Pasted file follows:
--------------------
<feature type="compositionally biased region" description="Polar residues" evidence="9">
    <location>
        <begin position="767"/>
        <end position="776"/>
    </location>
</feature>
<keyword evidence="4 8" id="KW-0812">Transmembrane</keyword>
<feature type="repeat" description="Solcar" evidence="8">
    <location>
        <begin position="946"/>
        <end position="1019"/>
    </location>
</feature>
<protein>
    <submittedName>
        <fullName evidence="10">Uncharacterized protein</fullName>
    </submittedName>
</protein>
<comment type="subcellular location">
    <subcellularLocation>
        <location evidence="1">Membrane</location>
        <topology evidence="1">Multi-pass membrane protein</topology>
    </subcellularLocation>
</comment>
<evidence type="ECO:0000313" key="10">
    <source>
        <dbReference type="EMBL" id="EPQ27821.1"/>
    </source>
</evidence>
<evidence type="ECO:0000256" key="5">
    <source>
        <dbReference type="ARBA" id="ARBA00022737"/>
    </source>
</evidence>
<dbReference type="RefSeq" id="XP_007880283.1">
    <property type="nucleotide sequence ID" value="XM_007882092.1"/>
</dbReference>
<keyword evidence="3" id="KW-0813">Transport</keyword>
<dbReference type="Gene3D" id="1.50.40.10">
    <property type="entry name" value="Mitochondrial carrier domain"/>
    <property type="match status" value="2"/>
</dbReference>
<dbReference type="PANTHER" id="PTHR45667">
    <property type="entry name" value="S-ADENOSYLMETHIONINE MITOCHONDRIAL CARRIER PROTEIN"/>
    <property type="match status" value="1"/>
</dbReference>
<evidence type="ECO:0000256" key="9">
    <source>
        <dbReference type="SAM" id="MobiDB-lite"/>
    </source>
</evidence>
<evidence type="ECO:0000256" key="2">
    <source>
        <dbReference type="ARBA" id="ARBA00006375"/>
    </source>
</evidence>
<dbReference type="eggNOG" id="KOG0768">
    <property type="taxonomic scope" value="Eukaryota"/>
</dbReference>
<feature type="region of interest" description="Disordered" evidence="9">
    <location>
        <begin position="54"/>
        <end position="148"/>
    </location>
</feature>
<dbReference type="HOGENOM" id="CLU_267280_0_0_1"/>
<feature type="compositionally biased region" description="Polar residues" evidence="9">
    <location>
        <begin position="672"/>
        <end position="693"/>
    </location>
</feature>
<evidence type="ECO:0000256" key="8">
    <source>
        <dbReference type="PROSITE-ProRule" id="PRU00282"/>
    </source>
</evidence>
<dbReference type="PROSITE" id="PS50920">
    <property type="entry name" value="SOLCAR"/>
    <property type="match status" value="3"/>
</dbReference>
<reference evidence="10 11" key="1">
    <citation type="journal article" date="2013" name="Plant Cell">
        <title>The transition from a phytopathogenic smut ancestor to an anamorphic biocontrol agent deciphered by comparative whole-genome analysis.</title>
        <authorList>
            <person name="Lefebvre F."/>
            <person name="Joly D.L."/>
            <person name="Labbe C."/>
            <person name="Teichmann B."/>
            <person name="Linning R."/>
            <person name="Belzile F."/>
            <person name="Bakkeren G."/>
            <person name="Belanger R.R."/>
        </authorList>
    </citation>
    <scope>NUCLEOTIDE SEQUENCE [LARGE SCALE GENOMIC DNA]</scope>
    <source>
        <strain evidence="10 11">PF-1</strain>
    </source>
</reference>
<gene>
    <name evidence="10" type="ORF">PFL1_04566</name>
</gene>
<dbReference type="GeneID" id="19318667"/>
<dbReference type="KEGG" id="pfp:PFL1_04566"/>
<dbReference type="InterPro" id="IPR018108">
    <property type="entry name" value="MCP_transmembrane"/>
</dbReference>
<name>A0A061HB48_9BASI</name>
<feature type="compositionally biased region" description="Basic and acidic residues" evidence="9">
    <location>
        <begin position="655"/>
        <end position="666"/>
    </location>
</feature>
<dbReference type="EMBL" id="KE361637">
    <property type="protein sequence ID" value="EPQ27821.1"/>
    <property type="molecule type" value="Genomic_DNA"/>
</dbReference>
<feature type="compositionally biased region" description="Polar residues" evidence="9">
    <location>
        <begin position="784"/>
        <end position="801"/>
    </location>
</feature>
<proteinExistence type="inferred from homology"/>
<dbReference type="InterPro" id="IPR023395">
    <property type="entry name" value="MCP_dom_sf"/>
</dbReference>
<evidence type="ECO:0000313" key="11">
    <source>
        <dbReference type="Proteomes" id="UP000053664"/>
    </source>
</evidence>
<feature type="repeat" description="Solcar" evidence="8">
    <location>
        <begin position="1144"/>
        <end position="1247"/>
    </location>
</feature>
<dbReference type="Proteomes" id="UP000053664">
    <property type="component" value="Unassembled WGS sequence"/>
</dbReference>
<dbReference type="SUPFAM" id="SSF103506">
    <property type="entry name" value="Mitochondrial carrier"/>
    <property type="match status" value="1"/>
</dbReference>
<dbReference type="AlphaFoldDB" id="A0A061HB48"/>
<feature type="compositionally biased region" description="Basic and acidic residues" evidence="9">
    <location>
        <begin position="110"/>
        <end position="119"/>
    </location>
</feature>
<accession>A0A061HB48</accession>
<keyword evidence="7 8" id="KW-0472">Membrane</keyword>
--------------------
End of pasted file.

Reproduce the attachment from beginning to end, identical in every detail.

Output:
<feature type="compositionally biased region" description="Polar residues" evidence="9">
    <location>
        <begin position="767"/>
        <end position="776"/>
    </location>
</feature>
<keyword evidence="4 8" id="KW-0812">Transmembrane</keyword>
<feature type="repeat" description="Solcar" evidence="8">
    <location>
        <begin position="946"/>
        <end position="1019"/>
    </location>
</feature>
<protein>
    <submittedName>
        <fullName evidence="10">Uncharacterized protein</fullName>
    </submittedName>
</protein>
<comment type="subcellular location">
    <subcellularLocation>
        <location evidence="1">Membrane</location>
        <topology evidence="1">Multi-pass membrane protein</topology>
    </subcellularLocation>
</comment>
<evidence type="ECO:0000313" key="10">
    <source>
        <dbReference type="EMBL" id="EPQ27821.1"/>
    </source>
</evidence>
<evidence type="ECO:0000256" key="5">
    <source>
        <dbReference type="ARBA" id="ARBA00022737"/>
    </source>
</evidence>
<dbReference type="RefSeq" id="XP_007880283.1">
    <property type="nucleotide sequence ID" value="XM_007882092.1"/>
</dbReference>
<keyword evidence="3" id="KW-0813">Transport</keyword>
<dbReference type="Gene3D" id="1.50.40.10">
    <property type="entry name" value="Mitochondrial carrier domain"/>
    <property type="match status" value="2"/>
</dbReference>
<dbReference type="PANTHER" id="PTHR45667">
    <property type="entry name" value="S-ADENOSYLMETHIONINE MITOCHONDRIAL CARRIER PROTEIN"/>
    <property type="match status" value="1"/>
</dbReference>
<evidence type="ECO:0000256" key="9">
    <source>
        <dbReference type="SAM" id="MobiDB-lite"/>
    </source>
</evidence>
<evidence type="ECO:0000256" key="2">
    <source>
        <dbReference type="ARBA" id="ARBA00006375"/>
    </source>
</evidence>
<dbReference type="eggNOG" id="KOG0768">
    <property type="taxonomic scope" value="Eukaryota"/>
</dbReference>
<feature type="region of interest" description="Disordered" evidence="9">
    <location>
        <begin position="54"/>
        <end position="148"/>
    </location>
</feature>
<dbReference type="HOGENOM" id="CLU_267280_0_0_1"/>
<feature type="compositionally biased region" description="Polar residues" evidence="9">
    <location>
        <begin position="672"/>
        <end position="693"/>
    </location>
</feature>
<evidence type="ECO:0000256" key="8">
    <source>
        <dbReference type="PROSITE-ProRule" id="PRU00282"/>
    </source>
</evidence>
<dbReference type="PROSITE" id="PS50920">
    <property type="entry name" value="SOLCAR"/>
    <property type="match status" value="3"/>
</dbReference>
<reference evidence="10 11" key="1">
    <citation type="journal article" date="2013" name="Plant Cell">
        <title>The transition from a phytopathogenic smut ancestor to an anamorphic biocontrol agent deciphered by comparative whole-genome analysis.</title>
        <authorList>
            <person name="Lefebvre F."/>
            <person name="Joly D.L."/>
            <person name="Labbe C."/>
            <person name="Teichmann B."/>
            <person name="Linning R."/>
            <person name="Belzile F."/>
            <person name="Bakkeren G."/>
            <person name="Belanger R.R."/>
        </authorList>
    </citation>
    <scope>NUCLEOTIDE SEQUENCE [LARGE SCALE GENOMIC DNA]</scope>
    <source>
        <strain evidence="10 11">PF-1</strain>
    </source>
</reference>
<gene>
    <name evidence="10" type="ORF">PFL1_04566</name>
</gene>
<dbReference type="GeneID" id="19318667"/>
<dbReference type="KEGG" id="pfp:PFL1_04566"/>
<dbReference type="InterPro" id="IPR018108">
    <property type="entry name" value="MCP_transmembrane"/>
</dbReference>
<name>A0A061HB48_9BASI</name>
<feature type="compositionally biased region" description="Basic and acidic residues" evidence="9">
    <location>
        <begin position="655"/>
        <end position="666"/>
    </location>
</feature>
<dbReference type="EMBL" id="KE361637">
    <property type="protein sequence ID" value="EPQ27821.1"/>
    <property type="molecule type" value="Genomic_DNA"/>
</dbReference>
<feature type="compositionally biased region" description="Polar residues" evidence="9">
    <location>
        <begin position="784"/>
        <end position="801"/>
    </location>
</feature>
<proteinExistence type="inferred from homology"/>
<dbReference type="InterPro" id="IPR023395">
    <property type="entry name" value="MCP_dom_sf"/>
</dbReference>
<evidence type="ECO:0000313" key="11">
    <source>
        <dbReference type="Proteomes" id="UP000053664"/>
    </source>
</evidence>
<feature type="repeat" description="Solcar" evidence="8">
    <location>
        <begin position="1144"/>
        <end position="1247"/>
    </location>
</feature>
<dbReference type="Proteomes" id="UP000053664">
    <property type="component" value="Unassembled WGS sequence"/>
</dbReference>
<dbReference type="SUPFAM" id="SSF103506">
    <property type="entry name" value="Mitochondrial carrier"/>
    <property type="match status" value="1"/>
</dbReference>
<dbReference type="AlphaFoldDB" id="A0A061HB48"/>
<feature type="compositionally biased region" description="Basic and acidic residues" evidence="9">
    <location>
        <begin position="110"/>
        <end position="119"/>
    </location>
</feature>
<accession>A0A061HB48</accession>
<keyword evidence="7 8" id="KW-0472">Membrane</keyword>